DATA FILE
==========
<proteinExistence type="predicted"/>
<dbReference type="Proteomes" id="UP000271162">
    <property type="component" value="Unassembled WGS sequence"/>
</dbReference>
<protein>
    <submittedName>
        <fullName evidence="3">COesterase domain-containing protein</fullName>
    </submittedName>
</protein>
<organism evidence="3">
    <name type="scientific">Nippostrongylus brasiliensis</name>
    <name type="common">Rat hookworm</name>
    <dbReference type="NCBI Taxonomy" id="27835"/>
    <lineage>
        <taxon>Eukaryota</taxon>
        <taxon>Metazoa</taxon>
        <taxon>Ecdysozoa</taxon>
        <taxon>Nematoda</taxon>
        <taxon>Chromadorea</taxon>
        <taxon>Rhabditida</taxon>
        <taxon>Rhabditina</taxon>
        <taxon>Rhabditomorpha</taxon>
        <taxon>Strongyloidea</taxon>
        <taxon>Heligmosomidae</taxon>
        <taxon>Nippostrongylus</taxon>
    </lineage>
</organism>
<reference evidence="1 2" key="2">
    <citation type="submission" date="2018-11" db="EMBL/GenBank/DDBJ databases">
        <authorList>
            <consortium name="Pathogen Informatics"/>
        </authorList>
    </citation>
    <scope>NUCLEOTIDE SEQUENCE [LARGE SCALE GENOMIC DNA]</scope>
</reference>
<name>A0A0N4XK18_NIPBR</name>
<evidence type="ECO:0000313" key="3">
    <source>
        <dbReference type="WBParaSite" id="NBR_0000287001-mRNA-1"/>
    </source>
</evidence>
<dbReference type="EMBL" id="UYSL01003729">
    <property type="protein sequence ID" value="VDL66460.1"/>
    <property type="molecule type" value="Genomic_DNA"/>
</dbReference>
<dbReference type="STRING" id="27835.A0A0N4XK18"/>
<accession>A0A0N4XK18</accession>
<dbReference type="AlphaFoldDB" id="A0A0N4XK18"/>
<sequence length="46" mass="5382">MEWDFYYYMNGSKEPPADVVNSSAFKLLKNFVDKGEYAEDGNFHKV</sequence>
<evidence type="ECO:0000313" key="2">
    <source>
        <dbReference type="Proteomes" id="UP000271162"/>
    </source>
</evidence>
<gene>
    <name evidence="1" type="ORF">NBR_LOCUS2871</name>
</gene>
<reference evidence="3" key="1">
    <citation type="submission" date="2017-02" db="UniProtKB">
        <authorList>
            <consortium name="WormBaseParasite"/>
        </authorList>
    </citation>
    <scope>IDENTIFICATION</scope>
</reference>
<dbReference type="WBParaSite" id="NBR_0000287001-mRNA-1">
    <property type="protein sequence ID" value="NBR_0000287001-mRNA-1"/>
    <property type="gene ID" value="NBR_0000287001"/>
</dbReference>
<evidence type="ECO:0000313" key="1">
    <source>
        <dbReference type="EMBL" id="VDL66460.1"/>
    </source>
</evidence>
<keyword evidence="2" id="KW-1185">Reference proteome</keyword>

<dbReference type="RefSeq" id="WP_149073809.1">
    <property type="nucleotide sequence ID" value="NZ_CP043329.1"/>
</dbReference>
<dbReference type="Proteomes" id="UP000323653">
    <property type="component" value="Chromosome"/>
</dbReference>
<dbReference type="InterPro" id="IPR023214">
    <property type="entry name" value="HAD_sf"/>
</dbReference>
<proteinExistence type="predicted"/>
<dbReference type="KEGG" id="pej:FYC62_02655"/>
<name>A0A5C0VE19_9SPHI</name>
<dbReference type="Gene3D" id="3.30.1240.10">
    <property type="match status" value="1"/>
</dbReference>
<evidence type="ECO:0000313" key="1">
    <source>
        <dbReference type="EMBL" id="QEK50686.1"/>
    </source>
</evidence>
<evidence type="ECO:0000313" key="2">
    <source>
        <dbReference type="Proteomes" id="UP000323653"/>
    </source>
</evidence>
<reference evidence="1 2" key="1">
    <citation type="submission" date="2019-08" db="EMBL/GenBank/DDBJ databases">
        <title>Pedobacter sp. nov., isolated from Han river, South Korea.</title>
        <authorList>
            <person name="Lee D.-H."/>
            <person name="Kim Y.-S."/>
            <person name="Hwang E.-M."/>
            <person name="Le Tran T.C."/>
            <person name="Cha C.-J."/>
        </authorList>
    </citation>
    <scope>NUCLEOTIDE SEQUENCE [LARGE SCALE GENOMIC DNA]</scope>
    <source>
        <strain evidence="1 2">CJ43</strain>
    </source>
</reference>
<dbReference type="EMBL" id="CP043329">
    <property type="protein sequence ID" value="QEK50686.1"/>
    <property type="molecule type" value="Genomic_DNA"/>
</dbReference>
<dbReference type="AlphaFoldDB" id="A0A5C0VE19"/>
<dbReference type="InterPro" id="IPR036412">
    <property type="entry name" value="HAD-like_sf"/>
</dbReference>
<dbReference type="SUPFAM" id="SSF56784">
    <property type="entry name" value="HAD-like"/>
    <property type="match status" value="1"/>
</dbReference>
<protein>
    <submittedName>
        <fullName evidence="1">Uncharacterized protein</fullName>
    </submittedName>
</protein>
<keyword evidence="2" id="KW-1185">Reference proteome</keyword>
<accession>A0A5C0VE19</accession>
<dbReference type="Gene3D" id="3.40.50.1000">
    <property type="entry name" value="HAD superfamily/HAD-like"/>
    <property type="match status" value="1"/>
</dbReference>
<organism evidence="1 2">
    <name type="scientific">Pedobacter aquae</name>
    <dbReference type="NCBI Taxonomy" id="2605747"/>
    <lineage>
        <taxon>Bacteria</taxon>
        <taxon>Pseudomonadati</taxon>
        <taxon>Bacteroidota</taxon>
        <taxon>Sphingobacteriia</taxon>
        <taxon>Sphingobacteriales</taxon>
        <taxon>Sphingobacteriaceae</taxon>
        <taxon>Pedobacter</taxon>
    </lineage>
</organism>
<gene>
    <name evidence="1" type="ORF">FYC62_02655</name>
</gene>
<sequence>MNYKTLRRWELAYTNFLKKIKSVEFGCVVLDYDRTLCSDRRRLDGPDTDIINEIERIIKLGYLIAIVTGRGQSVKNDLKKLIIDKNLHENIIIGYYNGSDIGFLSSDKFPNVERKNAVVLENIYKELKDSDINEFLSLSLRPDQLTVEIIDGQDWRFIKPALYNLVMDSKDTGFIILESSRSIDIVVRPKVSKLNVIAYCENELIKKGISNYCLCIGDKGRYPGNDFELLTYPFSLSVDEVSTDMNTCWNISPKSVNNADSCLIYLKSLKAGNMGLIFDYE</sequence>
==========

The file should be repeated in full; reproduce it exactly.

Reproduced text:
<proteinExistence type="predicted"/>
<dbReference type="Proteomes" id="UP000271162">
    <property type="component" value="Unassembled WGS sequence"/>
</dbReference>
<protein>
    <submittedName>
        <fullName evidence="3">COesterase domain-containing protein</fullName>
    </submittedName>
</protein>
<organism evidence="3">
    <name type="scientific">Nippostrongylus brasiliensis</name>
    <name type="common">Rat hookworm</name>
    <dbReference type="NCBI Taxonomy" id="27835"/>
    <lineage>
        <taxon>Eukaryota</taxon>
        <taxon>Metazoa</taxon>
        <taxon>Ecdysozoa</taxon>
        <taxon>Nematoda</taxon>
        <taxon>Chromadorea</taxon>
        <taxon>Rhabditida</taxon>
        <taxon>Rhabditina</taxon>
        <taxon>Rhabditomorpha</taxon>
        <taxon>Strongyloidea</taxon>
        <taxon>Heligmosomidae</taxon>
        <taxon>Nippostrongylus</taxon>
    </lineage>
</organism>
<reference evidence="1 2" key="2">
    <citation type="submission" date="2018-11" db="EMBL/GenBank/DDBJ databases">
        <authorList>
            <consortium name="Pathogen Informatics"/>
        </authorList>
    </citation>
    <scope>NUCLEOTIDE SEQUENCE [LARGE SCALE GENOMIC DNA]</scope>
</reference>
<name>A0A0N4XK18_NIPBR</name>
<evidence type="ECO:0000313" key="3">
    <source>
        <dbReference type="WBParaSite" id="NBR_0000287001-mRNA-1"/>
    </source>
</evidence>
<dbReference type="EMBL" id="UYSL01003729">
    <property type="protein sequence ID" value="VDL66460.1"/>
    <property type="molecule type" value="Genomic_DNA"/>
</dbReference>
<dbReference type="STRING" id="27835.A0A0N4XK18"/>
<accession>A0A0N4XK18</accession>
<dbReference type="AlphaFoldDB" id="A0A0N4XK18"/>
<sequence length="46" mass="5382">MEWDFYYYMNGSKEPPADVVNSSAFKLLKNFVDKGEYAEDGNFHKV</sequence>
<evidence type="ECO:0000313" key="2">
    <source>
        <dbReference type="Proteomes" id="UP000271162"/>
    </source>
</evidence>
<gene>
    <name evidence="1" type="ORF">NBR_LOCUS2871</name>
</gene>
<reference evidence="3" key="1">
    <citation type="submission" date="2017-02" db="UniProtKB">
        <authorList>
            <consortium name="WormBaseParasite"/>
        </authorList>
    </citation>
    <scope>IDENTIFICATION</scope>
</reference>
<dbReference type="WBParaSite" id="NBR_0000287001-mRNA-1">
    <property type="protein sequence ID" value="NBR_0000287001-mRNA-1"/>
    <property type="gene ID" value="NBR_0000287001"/>
</dbReference>
<evidence type="ECO:0000313" key="1">
    <source>
        <dbReference type="EMBL" id="VDL66460.1"/>
    </source>
</evidence>
<keyword evidence="2" id="KW-1185">Reference proteome</keyword>

<dbReference type="RefSeq" id="WP_149073809.1">
    <property type="nucleotide sequence ID" value="NZ_CP043329.1"/>
</dbReference>
<dbReference type="Proteomes" id="UP000323653">
    <property type="component" value="Chromosome"/>
</dbReference>
<dbReference type="InterPro" id="IPR023214">
    <property type="entry name" value="HAD_sf"/>
</dbReference>
<proteinExistence type="predicted"/>
<dbReference type="KEGG" id="pej:FYC62_02655"/>
<name>A0A5C0VE19_9SPHI</name>
<dbReference type="Gene3D" id="3.30.1240.10">
    <property type="match status" value="1"/>
</dbReference>
<evidence type="ECO:0000313" key="1">
    <source>
        <dbReference type="EMBL" id="QEK50686.1"/>
    </source>
</evidence>
<evidence type="ECO:0000313" key="2">
    <source>
        <dbReference type="Proteomes" id="UP000323653"/>
    </source>
</evidence>
<reference evidence="1 2" key="1">
    <citation type="submission" date="2019-08" db="EMBL/GenBank/DDBJ databases">
        <title>Pedobacter sp. nov., isolated from Han river, South Korea.</title>
        <authorList>
            <person name="Lee D.-H."/>
            <person name="Kim Y.-S."/>
            <person name="Hwang E.-M."/>
            <person name="Le Tran T.C."/>
            <person name="Cha C.-J."/>
        </authorList>
    </citation>
    <scope>NUCLEOTIDE SEQUENCE [LARGE SCALE GENOMIC DNA]</scope>
    <source>
        <strain evidence="1 2">CJ43</strain>
    </source>
</reference>
<dbReference type="EMBL" id="CP043329">
    <property type="protein sequence ID" value="QEK50686.1"/>
    <property type="molecule type" value="Genomic_DNA"/>
</dbReference>
<dbReference type="AlphaFoldDB" id="A0A5C0VE19"/>
<dbReference type="InterPro" id="IPR036412">
    <property type="entry name" value="HAD-like_sf"/>
</dbReference>
<dbReference type="SUPFAM" id="SSF56784">
    <property type="entry name" value="HAD-like"/>
    <property type="match status" value="1"/>
</dbReference>
<protein>
    <submittedName>
        <fullName evidence="1">Uncharacterized protein</fullName>
    </submittedName>
</protein>
<keyword evidence="2" id="KW-1185">Reference proteome</keyword>
<accession>A0A5C0VE19</accession>
<dbReference type="Gene3D" id="3.40.50.1000">
    <property type="entry name" value="HAD superfamily/HAD-like"/>
    <property type="match status" value="1"/>
</dbReference>
<organism evidence="1 2">
    <name type="scientific">Pedobacter aquae</name>
    <dbReference type="NCBI Taxonomy" id="2605747"/>
    <lineage>
        <taxon>Bacteria</taxon>
        <taxon>Pseudomonadati</taxon>
        <taxon>Bacteroidota</taxon>
        <taxon>Sphingobacteriia</taxon>
        <taxon>Sphingobacteriales</taxon>
        <taxon>Sphingobacteriaceae</taxon>
        <taxon>Pedobacter</taxon>
    </lineage>
</organism>
<gene>
    <name evidence="1" type="ORF">FYC62_02655</name>
</gene>
<sequence>MNYKTLRRWELAYTNFLKKIKSVEFGCVVLDYDRTLCSDRRRLDGPDTDIINEIERIIKLGYLIAIVTGRGQSVKNDLKKLIIDKNLHENIIIGYYNGSDIGFLSSDKFPNVERKNAVVLENIYKELKDSDINEFLSLSLRPDQLTVEIIDGQDWRFIKPALYNLVMDSKDTGFIILESSRSIDIVVRPKVSKLNVIAYCENELIKKGISNYCLCIGDKGRYPGNDFELLTYPFSLSVDEVSTDMNTCWNISPKSVNNADSCLIYLKSLKAGNMGLIFDYE</sequence>